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I need to know what class of CFL is closed under i.e. what set is complement of CFL. I know CFL is not closed under complement, and I know that P is closed under complement. Since CFL $\subsetneq$ P I can say that complement of CFL is included in P(right?). There is still a question whether complement of CFL is proper subset of P or the whole P. I would appreciate any ideas on how to show that complement of CFL is the whole P(if that's the case of course).

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I was going to post this as an answer, but it doesn't answer your whole question: the complement of any CFL is R (recursive), since recursive languages are closed under complement and all CFLs are R. –  Eric Dec 4 '12 at 2:48

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One can understand your question in two ways, according to the definition of "the complement of CFL".

case A: Complement of CFL is the class of all the languages that are not in CFL. Formally, $$\overline{CFL} = \{ L \mid L\notin CFL\}.$$ In that case, $\overline{CFL}$ is way bigger than $P$, it even has languages that are not in $R$, etc. But maybe that's not what you meant.

case B: Define the complement-CFL class as $$co{CFL} = \{ \bar{L} \mid L \in CFL\},$$ in words, the set of all languages $L$, such that $L$'s complement is context free.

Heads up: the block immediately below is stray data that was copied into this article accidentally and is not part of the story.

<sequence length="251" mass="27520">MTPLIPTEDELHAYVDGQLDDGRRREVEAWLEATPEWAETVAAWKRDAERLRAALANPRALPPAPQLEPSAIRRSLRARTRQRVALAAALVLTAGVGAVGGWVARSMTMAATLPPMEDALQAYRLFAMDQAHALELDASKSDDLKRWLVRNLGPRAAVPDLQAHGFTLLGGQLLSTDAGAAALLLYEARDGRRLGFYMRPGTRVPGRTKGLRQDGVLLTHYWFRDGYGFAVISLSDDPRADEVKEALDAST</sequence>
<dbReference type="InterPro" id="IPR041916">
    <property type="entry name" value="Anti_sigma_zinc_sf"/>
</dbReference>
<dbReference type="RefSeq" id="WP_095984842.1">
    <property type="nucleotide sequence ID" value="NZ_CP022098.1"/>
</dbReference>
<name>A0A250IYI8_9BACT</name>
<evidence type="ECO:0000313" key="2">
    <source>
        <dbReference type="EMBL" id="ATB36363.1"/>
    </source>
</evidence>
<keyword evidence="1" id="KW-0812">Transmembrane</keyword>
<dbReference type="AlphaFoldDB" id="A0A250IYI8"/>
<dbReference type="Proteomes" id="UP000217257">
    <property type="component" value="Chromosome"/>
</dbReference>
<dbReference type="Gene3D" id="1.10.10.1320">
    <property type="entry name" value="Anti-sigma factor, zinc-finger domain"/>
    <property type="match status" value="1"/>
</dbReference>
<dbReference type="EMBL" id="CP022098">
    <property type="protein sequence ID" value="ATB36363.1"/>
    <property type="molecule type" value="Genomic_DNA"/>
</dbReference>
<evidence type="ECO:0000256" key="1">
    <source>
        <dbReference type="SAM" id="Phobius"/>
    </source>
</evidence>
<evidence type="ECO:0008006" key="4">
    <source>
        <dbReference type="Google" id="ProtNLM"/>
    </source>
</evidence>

In that case, what you wrote makes sense: $CFL \subsetneq P$ (by the CYK algorithm), and also $co{CFL} \subseteq P$ (run the same algorithm, output the opposite answer), and since $CFL \neq co{CFL}$, then it should be immediate that $co{CFL}\subsetneq P$, right?

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definition of CFK as far as I understand it: language L is in coCFK if and only if complement of L is in CFK. By complement of L I mean all possible strings except strings in L. The problem I think is that complement cannot be defined as "run the same algorithm and reverse the answer" For example: L=(x^i y^i z^i) is not CFL, but I don't know what algorithm I can run to get the (negative) answer. –  user432 Dec 4 '12 at 4:08
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so you are referring to case B. Note that the complement of a CFL $L$ might not be CFL, but it doesn't mean that the CYK algorithm doesn't work on it the same.. I mean, we run the CYK on $\overline L$, which is CFL, and get an answer for every $x$ whether or not it is in $\overline L$. the opposite of that is the answer to the question whether or not that $x$ is in $L$, even though $L$ might be non-CFL. –  Ran G. Dec 4 '12 at 4:14
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@user432 $\text{coCFL} \neq \overline{\text{CFL}}$! –  Raphael Dec 4 '12 at 16:51
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@RanG is your notation standard here? I would expect $coCFL = \{ L : \bar{L} \in CFL\}$ and $\overline{CFL} = $ the class of languages $L$ such that $L \not \in CFL$. –  usul Dec 4 '12 at 22:09
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Actually, let me change the notation according to your suggestion, it'll make more sense. –  Ran G. Dec 5 '12 at 2:19

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